Chik Chak Shabbat

illus. by Kyrsten Brooker. 32p. Candlewick. 2014. Tr $15.99. ISBN 9780763655280. LC 2013953462.
PreS-Gr 3—This charming story is a celebration of multicultural America and friendship. Every Friday afternoon, following her grandmother's weekly tradition, Goldie Simcha (simcha means celebration)—now a young woman living on her own—combines vegetables, dried beans, and barley in a large pot of broth that sits simmering on the stove through Friday night and Saturday until the delicious smell tells her and the four families who live on the floors beneath her that the cholent is ready to eat. Then all the neighbors join Goldie at her large table, each one suggesting which ingredient makes the weekly stew so delicious. But Goldie says, "'For me,the taste of cholent is … Shabbat.'" And all agree that it cannot be made in a hurry. Goldie's neighbors have interests as diverse as their ethnicities—novelist, tuba player, collector of china cups—and the foods they bring to Goldie's table on Shabbat when she feels too ill to cook—pizza, beans and rice, potato curry, and Korean barley tea—combine with their concern for their friend to make a wonderful meal even more special than usual. Brooker brings this sweet story to life with full-page, oil-painted, cartoon-style illustrations heavily detailed with clipped-out magazine photos: tableware; cleverly pieced patterned paper clothing; food and dishes. She has infused each character with distinct personality and presents them as a large, caring family, strengthened by their differences, enjoying the Sabbath together. A recipe for cholent is included.—Susan Scheps, formerly at Shaker Public Library, OH
Every Saturday Goldie Simcha prepares cholent (stew) to share with her neighbors on the Sabbath. When Goldie is sick, her neighbors create their own (somewhat stereotypical) multicultural feast. It's the embodiment of community, warmth, memory, and tradition--i.e., the Jewish observance of Shabbat. Oil and collage pictures evoke a cheerful urban setting through small details about the apartment dwellers. Recipe appended.
An inviting story that showcases a Jewish custom as well as the vibrancy of urban life. Presents Shabbat traditions and a contemporary main character who observes them in a slightly different way than her grandmother has in the past. The multi-ingredient slow-cooking cholent is a fitting metaphor for a diverse group of neighbors who also share traditional dishes from their own cultures. Kyrsten Brooker’s illustrations are charming. The rich textures capture the feel of historic city buildings, with details such as well-worn wooden floors and walls that have been painted many times over the years.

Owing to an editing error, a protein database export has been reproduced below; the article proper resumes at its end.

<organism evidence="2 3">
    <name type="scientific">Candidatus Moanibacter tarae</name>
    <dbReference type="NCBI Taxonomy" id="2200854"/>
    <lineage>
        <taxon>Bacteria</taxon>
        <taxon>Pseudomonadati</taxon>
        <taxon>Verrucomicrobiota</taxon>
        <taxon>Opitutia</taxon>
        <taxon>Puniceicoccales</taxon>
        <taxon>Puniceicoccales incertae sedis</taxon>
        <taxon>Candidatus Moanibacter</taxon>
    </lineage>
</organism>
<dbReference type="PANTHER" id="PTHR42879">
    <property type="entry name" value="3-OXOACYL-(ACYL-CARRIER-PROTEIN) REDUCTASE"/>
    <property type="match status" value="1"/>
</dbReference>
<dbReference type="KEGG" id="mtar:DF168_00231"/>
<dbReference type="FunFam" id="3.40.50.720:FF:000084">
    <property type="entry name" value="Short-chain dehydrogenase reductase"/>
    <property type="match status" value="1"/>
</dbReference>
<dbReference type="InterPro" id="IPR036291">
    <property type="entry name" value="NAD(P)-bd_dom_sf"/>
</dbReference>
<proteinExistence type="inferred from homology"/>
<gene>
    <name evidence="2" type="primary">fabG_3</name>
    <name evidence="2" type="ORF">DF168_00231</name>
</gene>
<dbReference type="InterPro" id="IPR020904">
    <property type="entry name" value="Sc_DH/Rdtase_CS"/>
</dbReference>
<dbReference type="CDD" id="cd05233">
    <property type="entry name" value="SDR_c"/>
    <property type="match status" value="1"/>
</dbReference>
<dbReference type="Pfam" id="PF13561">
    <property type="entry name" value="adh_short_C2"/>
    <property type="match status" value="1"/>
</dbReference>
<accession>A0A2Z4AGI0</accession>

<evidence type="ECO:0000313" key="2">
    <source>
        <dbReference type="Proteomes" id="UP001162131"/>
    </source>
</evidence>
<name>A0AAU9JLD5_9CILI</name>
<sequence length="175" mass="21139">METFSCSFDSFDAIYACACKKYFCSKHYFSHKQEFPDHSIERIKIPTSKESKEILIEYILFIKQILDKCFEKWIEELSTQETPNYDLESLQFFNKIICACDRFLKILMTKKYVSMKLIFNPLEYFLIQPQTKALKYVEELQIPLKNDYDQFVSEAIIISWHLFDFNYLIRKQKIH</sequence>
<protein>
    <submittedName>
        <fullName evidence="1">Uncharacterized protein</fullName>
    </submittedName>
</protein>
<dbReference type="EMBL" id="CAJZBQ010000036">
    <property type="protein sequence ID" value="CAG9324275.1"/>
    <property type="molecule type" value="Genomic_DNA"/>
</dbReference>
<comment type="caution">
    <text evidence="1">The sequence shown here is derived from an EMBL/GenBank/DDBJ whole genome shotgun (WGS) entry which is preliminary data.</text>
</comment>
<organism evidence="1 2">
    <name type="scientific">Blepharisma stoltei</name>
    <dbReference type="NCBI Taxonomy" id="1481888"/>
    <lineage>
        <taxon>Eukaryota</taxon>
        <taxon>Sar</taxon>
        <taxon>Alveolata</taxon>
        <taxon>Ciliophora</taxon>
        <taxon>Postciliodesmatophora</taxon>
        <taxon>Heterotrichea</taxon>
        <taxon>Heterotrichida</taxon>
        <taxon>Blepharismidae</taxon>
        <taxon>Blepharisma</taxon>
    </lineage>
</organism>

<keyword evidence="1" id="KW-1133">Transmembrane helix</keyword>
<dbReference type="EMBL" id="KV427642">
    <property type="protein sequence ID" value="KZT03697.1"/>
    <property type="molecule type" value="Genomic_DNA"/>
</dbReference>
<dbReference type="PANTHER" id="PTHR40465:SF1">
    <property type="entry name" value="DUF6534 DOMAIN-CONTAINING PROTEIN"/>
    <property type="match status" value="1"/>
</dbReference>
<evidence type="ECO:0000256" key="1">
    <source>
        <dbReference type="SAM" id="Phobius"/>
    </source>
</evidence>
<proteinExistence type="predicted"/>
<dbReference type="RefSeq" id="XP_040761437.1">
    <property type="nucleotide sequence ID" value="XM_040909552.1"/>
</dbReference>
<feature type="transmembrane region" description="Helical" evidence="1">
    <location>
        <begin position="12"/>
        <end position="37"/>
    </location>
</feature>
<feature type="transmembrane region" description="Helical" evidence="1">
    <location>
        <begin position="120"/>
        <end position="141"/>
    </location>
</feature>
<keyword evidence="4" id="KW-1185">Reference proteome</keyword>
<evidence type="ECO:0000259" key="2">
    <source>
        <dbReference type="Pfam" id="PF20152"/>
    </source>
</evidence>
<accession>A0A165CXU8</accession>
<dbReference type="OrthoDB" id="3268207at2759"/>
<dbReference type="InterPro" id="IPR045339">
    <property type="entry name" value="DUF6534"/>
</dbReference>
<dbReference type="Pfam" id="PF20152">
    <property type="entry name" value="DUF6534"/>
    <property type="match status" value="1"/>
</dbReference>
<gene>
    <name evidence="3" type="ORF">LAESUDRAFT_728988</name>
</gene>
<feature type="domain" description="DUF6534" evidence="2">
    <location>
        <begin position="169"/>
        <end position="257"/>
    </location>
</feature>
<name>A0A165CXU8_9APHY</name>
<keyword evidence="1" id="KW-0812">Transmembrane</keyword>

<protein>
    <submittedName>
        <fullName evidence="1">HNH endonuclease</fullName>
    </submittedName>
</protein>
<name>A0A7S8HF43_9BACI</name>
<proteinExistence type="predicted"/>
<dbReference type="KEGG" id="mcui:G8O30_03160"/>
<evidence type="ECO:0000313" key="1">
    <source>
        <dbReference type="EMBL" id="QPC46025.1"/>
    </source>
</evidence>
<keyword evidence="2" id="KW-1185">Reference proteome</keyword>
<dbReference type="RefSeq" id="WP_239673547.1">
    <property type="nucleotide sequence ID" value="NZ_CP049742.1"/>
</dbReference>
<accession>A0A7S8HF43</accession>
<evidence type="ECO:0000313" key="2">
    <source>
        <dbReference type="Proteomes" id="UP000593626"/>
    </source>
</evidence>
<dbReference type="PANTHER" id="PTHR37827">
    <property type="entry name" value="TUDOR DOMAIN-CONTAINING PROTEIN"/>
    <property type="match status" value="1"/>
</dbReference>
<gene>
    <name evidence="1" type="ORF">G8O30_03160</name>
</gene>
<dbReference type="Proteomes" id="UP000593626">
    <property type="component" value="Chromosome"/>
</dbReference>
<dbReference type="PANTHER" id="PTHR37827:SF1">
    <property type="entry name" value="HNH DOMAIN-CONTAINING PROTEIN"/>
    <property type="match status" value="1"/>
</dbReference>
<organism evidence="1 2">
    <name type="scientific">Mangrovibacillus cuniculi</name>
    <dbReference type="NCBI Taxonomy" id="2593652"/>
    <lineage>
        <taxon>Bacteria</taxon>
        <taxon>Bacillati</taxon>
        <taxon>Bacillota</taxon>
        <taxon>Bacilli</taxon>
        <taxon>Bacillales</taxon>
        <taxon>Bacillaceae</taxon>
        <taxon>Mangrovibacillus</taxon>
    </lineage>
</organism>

Every Saturday the delicious smell of cooking tomatoes, barley, potatoes, and beans wafts through a city apartment building as Goldie Simcha in 5-A prepares her famous cholent (stew) to share with her neighbors on the Jewish Sabbath: "For me, the taste of cholent is…Shabbat." One day Goldie is too sick to make the cholent, so her good neighbors -- mensches all -- pitch in to create their own (albeit somewhat stereotypical) multicultural feast: potato curry from the Omars; Mr. Kim's Korean barley tea; tomato pizza from Signora Bellagalli; beans and rice from Tommy Santiago and his mom. Even though there's no cholent, to Goldie the meal "tastes exactly like Shabbat." Rockliff and Brooker evoke a cheerful urban setting through small details about the apartment dwellers and their routines: every Saturday Tommy practices his tuba, Mr. Moon works on his romance novel, etc., while the reassuring scent of cholent -- shown in the illustrations as inviting curls of wispy smoke -- tickles their noses. It's the embodiment of community, warmth, memory, and tradition -- in other words, the Jewish observance of Shabbat. Brooker's oil and collage pictures incorporate many different patterns and real items (candles, potholders, fruits and veggies), adding texture to the comfortably cluttered and convivial scenes. A recipe is included. elissa gershowitz

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